squashI love yellow summer squash – in moderation.  It seems however, that a squash plant is a plant that keeps on giving and giving and giving.  Then you have to figure out what to do with all the excess squash. So far we’ve stewed it, fried it, grilled it, baked it with  Italian seasoning (delicious), and given much of it away.   

I’m not a great cook and I don’t pretend to be.  I can hold my own and that’s about it.  But there are times when you have to get creative and take drastic measures.  In other words, I pulled out the cookbooks, something that intimidates me.  To complicate matters even worse, I reached for a cookbook I like but rarely use – Italian Cooking: The Definitive Encyclopedia of Fabulous Italian Food by Capalbo, Whiteman, White, and Boggiano.  I rarely use this cookbook because it describes things that I don’t have a clue about or have an idea how to find at my local grocer’s.  Plus it uses the metric system first along with the standard U.S. measures, which means I sometimes have to do math (never a good thing) or I glance at the wrong number in the margin.   However, I was bored and feeling adventurous.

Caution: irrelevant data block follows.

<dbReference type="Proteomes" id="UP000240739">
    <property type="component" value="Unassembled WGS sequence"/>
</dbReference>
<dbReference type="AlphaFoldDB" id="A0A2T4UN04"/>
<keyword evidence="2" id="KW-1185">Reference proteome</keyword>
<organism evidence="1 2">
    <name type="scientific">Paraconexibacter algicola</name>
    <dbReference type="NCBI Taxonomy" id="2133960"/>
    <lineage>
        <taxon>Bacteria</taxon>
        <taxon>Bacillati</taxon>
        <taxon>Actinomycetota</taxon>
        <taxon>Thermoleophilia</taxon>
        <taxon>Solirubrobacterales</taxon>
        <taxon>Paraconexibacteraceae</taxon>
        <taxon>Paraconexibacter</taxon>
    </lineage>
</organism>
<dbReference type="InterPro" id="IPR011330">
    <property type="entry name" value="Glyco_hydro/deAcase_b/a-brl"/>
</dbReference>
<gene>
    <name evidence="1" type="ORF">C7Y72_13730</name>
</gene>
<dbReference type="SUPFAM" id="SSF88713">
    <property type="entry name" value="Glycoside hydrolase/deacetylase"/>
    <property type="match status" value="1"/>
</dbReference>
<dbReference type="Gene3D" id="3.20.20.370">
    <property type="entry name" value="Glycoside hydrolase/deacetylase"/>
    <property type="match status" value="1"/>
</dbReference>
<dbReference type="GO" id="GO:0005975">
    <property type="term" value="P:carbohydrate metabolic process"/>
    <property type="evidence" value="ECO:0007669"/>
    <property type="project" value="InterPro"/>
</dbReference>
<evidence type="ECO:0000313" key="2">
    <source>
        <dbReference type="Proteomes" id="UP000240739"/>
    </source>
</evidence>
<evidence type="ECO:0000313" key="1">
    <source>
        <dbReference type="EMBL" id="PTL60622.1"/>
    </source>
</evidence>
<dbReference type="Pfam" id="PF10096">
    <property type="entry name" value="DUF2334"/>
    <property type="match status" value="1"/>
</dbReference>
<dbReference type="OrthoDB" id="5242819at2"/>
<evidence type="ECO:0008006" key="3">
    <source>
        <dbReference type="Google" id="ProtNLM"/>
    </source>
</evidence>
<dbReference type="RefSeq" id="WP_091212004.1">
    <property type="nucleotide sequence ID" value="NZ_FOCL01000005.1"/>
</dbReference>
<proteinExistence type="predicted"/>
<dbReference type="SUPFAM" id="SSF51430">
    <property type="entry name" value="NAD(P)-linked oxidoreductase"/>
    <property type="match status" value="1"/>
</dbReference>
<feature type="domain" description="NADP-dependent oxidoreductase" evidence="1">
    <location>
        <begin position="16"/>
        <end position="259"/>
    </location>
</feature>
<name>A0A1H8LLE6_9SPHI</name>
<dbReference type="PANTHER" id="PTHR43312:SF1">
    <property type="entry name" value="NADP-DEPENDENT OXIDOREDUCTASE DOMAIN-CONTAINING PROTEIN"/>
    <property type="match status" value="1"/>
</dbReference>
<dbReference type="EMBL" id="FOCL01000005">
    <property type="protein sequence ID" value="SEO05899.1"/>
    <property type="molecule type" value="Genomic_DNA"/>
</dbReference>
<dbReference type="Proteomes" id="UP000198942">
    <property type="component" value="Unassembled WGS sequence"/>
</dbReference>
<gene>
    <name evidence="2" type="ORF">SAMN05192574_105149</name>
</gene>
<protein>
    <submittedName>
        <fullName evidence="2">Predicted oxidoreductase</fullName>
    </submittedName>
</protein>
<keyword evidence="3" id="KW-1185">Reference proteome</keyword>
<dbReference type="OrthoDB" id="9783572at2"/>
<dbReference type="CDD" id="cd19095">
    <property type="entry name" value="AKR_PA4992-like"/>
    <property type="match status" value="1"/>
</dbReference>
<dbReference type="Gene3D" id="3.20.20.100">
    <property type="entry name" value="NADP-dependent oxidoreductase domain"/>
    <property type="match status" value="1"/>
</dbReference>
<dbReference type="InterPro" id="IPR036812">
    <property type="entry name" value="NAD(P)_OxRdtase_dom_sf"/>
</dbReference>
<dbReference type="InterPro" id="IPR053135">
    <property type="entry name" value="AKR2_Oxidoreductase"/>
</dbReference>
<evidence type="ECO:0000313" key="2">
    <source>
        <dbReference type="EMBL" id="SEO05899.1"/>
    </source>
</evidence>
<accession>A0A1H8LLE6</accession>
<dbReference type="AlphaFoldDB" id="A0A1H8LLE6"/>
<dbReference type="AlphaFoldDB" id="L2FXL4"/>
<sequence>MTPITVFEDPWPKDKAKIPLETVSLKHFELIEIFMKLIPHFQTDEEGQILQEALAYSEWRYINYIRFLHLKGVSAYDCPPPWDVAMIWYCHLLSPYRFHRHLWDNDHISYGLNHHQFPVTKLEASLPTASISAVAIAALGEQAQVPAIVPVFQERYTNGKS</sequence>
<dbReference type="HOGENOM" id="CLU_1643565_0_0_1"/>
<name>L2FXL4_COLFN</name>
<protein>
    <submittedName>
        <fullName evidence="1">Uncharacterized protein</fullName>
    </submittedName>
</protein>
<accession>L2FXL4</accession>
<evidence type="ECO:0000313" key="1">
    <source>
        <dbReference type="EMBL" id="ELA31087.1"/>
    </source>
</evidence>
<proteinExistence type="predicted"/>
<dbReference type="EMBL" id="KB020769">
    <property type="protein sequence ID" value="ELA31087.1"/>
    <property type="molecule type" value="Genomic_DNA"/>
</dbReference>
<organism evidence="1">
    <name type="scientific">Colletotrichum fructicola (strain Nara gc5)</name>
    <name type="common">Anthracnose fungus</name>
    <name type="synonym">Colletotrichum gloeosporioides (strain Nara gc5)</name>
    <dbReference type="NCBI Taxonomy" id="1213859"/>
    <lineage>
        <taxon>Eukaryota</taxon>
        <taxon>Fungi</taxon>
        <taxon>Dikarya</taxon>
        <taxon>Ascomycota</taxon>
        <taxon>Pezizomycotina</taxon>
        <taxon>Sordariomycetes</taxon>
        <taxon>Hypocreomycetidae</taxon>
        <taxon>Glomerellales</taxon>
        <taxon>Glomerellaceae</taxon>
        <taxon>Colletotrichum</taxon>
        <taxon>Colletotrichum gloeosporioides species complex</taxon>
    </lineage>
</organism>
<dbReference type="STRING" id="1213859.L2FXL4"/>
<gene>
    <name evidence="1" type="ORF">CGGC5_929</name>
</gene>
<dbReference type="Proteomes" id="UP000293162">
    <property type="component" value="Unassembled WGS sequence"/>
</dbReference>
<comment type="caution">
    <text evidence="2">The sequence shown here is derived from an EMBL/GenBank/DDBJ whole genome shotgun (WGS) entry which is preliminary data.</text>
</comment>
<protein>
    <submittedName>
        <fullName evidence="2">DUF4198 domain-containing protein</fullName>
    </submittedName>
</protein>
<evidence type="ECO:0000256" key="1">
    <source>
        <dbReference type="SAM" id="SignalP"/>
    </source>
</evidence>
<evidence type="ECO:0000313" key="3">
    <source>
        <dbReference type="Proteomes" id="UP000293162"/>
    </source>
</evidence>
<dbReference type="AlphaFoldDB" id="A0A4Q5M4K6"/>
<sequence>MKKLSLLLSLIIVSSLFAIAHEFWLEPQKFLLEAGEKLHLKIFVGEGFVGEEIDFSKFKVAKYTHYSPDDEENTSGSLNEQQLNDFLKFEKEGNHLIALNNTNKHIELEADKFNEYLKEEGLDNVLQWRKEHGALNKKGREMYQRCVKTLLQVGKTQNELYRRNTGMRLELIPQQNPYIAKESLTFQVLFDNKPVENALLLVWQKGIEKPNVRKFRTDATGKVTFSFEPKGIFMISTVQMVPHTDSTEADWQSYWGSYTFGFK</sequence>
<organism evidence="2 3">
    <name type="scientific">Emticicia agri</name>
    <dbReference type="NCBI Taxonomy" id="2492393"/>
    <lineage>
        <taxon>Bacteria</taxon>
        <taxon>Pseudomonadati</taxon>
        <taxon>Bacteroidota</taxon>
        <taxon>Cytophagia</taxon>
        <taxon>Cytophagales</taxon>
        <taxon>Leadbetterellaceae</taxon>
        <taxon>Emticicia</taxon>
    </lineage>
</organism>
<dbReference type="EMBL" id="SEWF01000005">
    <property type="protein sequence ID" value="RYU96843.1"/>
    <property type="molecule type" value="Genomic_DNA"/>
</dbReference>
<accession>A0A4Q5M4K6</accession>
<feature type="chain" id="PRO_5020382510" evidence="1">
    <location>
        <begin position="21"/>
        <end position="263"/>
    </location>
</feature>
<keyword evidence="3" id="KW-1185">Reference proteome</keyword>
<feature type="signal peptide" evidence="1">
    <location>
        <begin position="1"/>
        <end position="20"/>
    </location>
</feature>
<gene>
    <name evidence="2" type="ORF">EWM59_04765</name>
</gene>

What I found was a delightful recipe for summer minestrone.  The recipe called for green and yellow courgettes, which I assumed were zucchini and squash.  I was desperate to use the squash and didn’t bother to look it up – that and the fact that I didn’t want to look it up.  Other ingredients included olive oil, onion, tomato paste, Italian plum tomatoes, new potatoes, garlic, chicken stock, basil, and Parmesan cheese.  Thank goodness my willingness to be adventurous paid off and I have a new recipe to keep on hand.  Now I have to find something to do with all those tomatoes. 

What summer vegetables do you enjoy?

AAR Heather